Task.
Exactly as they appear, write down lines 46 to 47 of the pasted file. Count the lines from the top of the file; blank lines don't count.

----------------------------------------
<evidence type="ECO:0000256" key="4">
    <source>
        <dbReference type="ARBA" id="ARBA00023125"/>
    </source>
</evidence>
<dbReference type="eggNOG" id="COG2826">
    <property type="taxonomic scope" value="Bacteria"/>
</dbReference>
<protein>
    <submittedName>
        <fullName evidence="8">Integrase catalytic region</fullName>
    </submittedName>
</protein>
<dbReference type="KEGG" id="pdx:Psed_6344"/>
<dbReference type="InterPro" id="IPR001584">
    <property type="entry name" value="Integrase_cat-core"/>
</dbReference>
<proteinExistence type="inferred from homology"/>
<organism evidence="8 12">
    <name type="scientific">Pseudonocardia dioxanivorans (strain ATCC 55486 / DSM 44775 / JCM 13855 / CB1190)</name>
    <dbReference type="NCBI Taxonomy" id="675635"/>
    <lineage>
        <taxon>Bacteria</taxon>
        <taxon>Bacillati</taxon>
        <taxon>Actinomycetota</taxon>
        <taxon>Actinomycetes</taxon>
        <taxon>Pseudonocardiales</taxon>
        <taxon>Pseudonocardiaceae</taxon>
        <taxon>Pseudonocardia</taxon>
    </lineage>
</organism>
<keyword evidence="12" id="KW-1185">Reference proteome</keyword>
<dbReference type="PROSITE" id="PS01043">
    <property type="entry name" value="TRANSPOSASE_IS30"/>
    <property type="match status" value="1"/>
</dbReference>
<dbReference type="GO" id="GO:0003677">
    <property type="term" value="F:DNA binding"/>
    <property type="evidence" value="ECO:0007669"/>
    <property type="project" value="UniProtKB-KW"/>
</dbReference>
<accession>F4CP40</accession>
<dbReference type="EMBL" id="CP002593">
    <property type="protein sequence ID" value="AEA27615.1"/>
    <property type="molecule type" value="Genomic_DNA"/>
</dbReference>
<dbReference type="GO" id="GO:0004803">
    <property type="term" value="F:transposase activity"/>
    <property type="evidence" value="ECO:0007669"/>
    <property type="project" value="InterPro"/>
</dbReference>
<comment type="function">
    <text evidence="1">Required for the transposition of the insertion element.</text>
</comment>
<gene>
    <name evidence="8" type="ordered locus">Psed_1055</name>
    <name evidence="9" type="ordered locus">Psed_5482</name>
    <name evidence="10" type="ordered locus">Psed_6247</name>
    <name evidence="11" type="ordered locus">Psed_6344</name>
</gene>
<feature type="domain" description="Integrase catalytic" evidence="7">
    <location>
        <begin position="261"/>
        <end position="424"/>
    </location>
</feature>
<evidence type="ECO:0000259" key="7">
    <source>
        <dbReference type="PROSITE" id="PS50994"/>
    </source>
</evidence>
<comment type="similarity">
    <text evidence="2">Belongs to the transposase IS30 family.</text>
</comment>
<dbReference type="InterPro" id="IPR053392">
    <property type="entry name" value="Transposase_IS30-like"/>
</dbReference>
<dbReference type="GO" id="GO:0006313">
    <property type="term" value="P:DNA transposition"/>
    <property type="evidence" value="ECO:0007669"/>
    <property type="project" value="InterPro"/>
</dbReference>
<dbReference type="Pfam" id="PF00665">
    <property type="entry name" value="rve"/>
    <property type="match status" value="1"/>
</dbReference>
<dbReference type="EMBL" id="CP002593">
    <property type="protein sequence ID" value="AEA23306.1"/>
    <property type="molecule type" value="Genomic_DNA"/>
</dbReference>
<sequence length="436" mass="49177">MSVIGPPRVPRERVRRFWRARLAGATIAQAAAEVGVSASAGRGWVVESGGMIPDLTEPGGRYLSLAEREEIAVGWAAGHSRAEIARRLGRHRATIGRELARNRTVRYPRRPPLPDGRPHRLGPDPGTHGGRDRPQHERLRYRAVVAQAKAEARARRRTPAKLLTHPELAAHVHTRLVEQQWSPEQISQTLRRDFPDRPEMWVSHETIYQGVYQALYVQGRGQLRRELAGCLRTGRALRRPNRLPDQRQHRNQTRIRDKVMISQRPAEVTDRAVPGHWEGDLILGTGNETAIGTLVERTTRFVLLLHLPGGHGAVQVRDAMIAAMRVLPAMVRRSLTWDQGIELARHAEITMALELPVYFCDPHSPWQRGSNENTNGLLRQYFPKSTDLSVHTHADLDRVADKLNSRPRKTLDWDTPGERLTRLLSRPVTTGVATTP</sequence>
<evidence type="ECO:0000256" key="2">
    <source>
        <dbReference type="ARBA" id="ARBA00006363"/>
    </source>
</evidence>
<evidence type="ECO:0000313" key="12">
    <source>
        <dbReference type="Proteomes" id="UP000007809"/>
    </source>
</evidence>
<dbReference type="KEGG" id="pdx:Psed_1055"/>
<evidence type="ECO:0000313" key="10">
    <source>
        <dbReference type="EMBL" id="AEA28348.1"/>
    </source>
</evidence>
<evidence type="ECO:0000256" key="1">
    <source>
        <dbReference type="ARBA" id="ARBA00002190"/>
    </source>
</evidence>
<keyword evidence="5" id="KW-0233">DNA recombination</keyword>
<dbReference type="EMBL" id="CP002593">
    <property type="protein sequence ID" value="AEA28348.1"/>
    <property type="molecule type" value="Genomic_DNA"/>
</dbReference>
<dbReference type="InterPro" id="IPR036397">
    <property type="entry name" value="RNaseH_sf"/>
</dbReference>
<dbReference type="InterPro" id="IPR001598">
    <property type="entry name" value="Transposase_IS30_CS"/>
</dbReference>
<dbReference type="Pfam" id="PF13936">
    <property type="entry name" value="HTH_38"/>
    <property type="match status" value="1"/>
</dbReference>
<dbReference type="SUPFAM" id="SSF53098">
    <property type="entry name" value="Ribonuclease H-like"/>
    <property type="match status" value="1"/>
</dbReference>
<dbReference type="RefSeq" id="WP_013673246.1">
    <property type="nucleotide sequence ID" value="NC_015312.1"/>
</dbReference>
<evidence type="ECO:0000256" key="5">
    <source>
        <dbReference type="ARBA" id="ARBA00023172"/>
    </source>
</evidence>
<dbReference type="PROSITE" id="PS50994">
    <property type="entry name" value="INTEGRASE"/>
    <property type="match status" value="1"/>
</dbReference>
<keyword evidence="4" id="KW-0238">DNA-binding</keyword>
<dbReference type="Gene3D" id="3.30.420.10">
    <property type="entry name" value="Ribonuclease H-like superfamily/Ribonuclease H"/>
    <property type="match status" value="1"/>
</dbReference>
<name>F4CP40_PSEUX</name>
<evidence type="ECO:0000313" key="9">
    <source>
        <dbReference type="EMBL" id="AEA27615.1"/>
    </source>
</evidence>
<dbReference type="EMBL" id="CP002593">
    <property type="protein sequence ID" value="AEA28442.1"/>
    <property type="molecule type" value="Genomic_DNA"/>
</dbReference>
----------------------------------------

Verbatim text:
</dbReference>
<dbReference type="GO" id="GO:0004803">